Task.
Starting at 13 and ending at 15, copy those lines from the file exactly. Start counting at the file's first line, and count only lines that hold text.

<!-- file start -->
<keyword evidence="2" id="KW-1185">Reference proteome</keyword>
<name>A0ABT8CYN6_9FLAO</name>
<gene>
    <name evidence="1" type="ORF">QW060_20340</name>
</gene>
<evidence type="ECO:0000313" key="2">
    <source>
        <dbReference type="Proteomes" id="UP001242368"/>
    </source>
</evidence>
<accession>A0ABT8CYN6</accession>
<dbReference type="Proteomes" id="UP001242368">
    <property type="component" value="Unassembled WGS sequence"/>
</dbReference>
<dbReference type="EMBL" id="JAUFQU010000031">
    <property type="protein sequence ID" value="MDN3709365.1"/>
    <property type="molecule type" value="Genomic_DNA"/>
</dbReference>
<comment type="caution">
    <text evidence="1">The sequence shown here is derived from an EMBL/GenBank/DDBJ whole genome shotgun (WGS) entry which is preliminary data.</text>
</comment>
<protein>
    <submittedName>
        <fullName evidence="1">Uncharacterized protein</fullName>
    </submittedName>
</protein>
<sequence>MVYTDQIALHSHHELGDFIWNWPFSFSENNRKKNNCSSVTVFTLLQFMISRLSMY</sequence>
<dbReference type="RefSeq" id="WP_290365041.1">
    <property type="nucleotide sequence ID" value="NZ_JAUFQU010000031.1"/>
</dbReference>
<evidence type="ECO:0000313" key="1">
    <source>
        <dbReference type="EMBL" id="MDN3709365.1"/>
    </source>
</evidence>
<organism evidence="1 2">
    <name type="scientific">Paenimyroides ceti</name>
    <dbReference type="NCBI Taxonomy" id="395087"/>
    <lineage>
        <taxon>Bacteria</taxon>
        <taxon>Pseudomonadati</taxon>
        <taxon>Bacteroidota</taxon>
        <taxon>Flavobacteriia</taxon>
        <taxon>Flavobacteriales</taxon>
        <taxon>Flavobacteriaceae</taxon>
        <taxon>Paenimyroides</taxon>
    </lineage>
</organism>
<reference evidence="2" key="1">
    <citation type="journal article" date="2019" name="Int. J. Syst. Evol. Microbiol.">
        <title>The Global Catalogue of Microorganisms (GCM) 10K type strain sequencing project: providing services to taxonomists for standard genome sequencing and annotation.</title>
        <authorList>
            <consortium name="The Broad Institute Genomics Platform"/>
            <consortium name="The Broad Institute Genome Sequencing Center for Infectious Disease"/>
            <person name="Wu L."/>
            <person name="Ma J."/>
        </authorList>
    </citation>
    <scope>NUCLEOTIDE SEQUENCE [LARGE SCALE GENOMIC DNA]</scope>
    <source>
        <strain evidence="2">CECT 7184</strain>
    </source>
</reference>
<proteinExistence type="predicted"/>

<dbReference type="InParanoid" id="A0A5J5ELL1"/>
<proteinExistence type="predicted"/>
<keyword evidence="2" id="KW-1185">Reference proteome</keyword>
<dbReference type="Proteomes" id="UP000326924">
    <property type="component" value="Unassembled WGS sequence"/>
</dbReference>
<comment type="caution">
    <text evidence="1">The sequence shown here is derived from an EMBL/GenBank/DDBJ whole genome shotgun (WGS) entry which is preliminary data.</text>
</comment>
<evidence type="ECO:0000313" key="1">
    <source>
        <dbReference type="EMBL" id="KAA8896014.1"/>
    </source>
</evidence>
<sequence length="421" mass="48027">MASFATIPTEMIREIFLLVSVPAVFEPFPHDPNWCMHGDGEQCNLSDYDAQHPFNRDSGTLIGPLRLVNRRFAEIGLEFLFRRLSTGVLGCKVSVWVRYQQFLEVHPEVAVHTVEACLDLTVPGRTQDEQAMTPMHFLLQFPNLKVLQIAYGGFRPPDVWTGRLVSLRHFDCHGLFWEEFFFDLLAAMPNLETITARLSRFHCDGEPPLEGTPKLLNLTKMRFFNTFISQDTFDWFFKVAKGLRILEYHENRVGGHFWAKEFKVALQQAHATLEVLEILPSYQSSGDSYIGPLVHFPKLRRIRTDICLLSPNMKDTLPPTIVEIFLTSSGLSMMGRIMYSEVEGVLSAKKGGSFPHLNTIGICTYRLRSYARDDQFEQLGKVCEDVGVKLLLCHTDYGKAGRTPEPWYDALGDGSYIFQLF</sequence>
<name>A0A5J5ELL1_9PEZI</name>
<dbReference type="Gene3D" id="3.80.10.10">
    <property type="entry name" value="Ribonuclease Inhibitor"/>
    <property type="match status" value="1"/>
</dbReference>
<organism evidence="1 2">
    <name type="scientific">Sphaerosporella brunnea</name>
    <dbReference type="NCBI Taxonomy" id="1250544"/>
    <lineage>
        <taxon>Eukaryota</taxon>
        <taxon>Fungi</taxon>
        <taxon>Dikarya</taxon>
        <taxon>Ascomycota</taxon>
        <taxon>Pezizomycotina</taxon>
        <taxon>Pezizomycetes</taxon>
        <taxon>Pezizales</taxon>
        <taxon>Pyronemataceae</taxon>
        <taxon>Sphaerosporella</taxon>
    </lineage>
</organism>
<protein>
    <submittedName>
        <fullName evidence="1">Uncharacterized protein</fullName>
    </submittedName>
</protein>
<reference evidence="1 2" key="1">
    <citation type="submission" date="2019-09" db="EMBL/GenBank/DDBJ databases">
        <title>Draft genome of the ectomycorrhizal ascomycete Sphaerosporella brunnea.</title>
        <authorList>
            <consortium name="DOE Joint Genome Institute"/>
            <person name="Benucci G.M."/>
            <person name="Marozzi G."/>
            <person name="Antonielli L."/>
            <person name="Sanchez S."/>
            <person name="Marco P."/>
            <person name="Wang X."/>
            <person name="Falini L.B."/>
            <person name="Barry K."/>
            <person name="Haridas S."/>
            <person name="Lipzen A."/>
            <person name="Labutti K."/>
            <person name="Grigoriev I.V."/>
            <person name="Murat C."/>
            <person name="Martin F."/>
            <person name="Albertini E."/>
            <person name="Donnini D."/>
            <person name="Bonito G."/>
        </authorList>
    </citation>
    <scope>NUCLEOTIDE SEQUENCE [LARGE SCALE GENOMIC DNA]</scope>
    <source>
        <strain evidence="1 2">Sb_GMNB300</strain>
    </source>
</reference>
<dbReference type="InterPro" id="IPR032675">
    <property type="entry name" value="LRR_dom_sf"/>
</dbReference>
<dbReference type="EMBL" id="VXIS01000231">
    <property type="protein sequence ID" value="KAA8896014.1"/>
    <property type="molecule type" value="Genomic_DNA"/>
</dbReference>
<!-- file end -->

    <property type="component" value="Unassembled WGS sequence"/>
</dbReference>
<dbReference type="EMBL" id="JAUFQU010000031">